Matrix Factorization via Deep Learning

12/04/2018 ∙ by Duc Minh Nguyen, et al. ∙ 0

Matrix completion is one of the key problems in signal processing and machine learning. In recent years, deep-learning-based models have achieved state-of-the-art results in matrix completion. Nevertheless, they suffer from two drawbacks: (i) they can not be extended easily to rows or columns unseen during training; and (ii) their results are often degraded in case discrete predictions are required. This paper addresses these two drawbacks by presenting a deep matrix factorization model and a generic method to allow joint training of the factorization model and the discretization operator. Experiments on a real movie rating dataset show the efficacy of the proposed models.



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1 Introduction

Let be an incomplete matrix and the set containing the indices of the observed entries in (). Matrix completion (MC) concerns the task of recovering the unknown entries of . Existing work often relies on the assumption that is a low-rank matrix. Matrix factorization (MF) methods [8] approximate the unknown rank- matrix by the product of two factors, , , , and .

Recently, state-of-the-art performance in matrix completion has been achieved by neural network models  

[11, 13, 7]. Nevertheless, these methods suffer from two main drawbacks. The first is associated with their extendability to row or column samples unseen during training. The second concerns models that ignore the discrete nature of matrices involved in many application domains, and produce sub-optimal solutions by applying a quantization operation (e.g. rounding) on the real-valued predictions.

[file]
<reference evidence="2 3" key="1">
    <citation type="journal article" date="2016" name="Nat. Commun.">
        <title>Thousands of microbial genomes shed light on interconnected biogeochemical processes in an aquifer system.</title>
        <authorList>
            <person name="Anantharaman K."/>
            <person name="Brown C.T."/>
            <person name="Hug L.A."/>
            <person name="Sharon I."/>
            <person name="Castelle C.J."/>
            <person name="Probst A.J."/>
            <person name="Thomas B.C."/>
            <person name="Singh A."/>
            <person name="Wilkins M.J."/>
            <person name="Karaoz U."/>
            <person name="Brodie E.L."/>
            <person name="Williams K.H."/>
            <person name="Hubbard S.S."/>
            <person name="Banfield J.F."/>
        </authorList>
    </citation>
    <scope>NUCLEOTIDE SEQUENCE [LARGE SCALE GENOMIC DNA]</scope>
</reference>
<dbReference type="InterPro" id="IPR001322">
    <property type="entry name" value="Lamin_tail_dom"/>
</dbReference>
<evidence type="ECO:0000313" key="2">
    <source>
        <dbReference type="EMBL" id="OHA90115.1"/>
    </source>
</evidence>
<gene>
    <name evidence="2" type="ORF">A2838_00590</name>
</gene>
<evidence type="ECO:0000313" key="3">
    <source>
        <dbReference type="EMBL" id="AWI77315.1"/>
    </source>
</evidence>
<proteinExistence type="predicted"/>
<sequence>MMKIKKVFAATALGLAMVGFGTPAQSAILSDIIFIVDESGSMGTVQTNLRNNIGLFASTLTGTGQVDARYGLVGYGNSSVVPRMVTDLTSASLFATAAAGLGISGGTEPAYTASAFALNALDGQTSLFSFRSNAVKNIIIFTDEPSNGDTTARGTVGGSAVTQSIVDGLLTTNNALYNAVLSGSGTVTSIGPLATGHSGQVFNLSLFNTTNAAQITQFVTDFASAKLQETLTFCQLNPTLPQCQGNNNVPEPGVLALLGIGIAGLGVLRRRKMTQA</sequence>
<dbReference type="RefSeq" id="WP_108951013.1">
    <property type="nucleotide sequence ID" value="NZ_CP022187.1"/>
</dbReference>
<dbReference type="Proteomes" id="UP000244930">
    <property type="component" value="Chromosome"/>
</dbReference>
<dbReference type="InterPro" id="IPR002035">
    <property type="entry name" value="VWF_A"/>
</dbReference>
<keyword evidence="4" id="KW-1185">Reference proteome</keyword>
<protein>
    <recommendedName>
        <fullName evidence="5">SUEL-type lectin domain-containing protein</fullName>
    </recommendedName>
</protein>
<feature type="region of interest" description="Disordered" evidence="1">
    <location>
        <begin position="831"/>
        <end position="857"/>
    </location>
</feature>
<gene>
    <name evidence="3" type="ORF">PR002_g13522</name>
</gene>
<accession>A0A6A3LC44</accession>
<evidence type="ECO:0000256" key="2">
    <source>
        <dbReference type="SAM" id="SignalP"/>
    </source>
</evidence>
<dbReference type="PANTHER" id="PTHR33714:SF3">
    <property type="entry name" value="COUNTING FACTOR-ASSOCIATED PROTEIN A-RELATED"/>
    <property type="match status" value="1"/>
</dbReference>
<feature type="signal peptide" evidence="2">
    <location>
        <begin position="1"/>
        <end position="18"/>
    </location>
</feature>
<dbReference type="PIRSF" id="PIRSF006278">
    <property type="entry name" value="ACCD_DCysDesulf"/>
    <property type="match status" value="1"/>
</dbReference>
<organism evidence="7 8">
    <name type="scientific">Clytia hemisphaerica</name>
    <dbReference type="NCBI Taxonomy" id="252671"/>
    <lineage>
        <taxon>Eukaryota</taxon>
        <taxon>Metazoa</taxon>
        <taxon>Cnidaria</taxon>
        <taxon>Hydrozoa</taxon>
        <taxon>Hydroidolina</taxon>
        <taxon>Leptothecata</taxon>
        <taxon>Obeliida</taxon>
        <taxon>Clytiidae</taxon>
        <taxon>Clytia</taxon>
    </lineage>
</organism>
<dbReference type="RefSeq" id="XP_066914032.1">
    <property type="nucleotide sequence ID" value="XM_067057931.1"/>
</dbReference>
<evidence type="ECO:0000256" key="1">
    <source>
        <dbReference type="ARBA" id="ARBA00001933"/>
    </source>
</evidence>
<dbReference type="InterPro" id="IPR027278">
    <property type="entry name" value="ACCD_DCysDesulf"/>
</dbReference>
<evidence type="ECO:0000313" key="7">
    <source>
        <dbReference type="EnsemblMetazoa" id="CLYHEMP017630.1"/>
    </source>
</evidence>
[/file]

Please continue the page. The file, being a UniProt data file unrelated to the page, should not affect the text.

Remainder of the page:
In this work, we focus on these two drawbacks of deep-learning-based MC. To address the first problem, we present a deep two-branch neural network model for MF, which can be effectively extended to rows and/or columns unseen during training. We obtain discrete predictions with a continuous approximation of a discretization operator, which enables simultaneous learning of the MF model and the discretizer. Experiments on a real dataset justify the effectiveness of our methods.

2 Deep Matrix Factorization Model

Consider a partially observed matrix , and let , be the

-th row vector and

, be the -th column vector. Our model, illustrated in Fig. 1, comprises two branches that take as input the row and column vectors . The two branches can be seen as two embedding functions and , realized by a number of and fully connected layers, respectively; and are the corresponding sets of weights. and map , to the latent factors , . The prediction for the matrix entry at the

position is then given by the cosine similarity between

and . Therefore, our model maps the row and column vectors , to a continuous value 111 During training, all entries are linearly scaled into , according to , with . A re-scaling step is required to bring the predicted values to the range . according to . We coin this model Deep Matrix Factorization (DMF)222 DMF was presented in our previous work [9], and was independently proposed in [12]..

We employ the mean square error as an objective function to train our model, with regularization on the network parameters . The final objective function has the form:



a hyperparameter.

Figure 1: The deep matrix factorization model (DMF): The two branches consist of and fully connected layers, mapping the inputs to the latent factors, , ; is the cosine similarity function.
Figure 2: Extendability in matrix completion. area (I): rows and columns available during training. areas (II) and (III): entries corresponding to the interactions of unseen rows and seen columns and vice versa. area (IV): entries corresponding to the interactions of unseen rows and unseen columns.

Extendability of DMF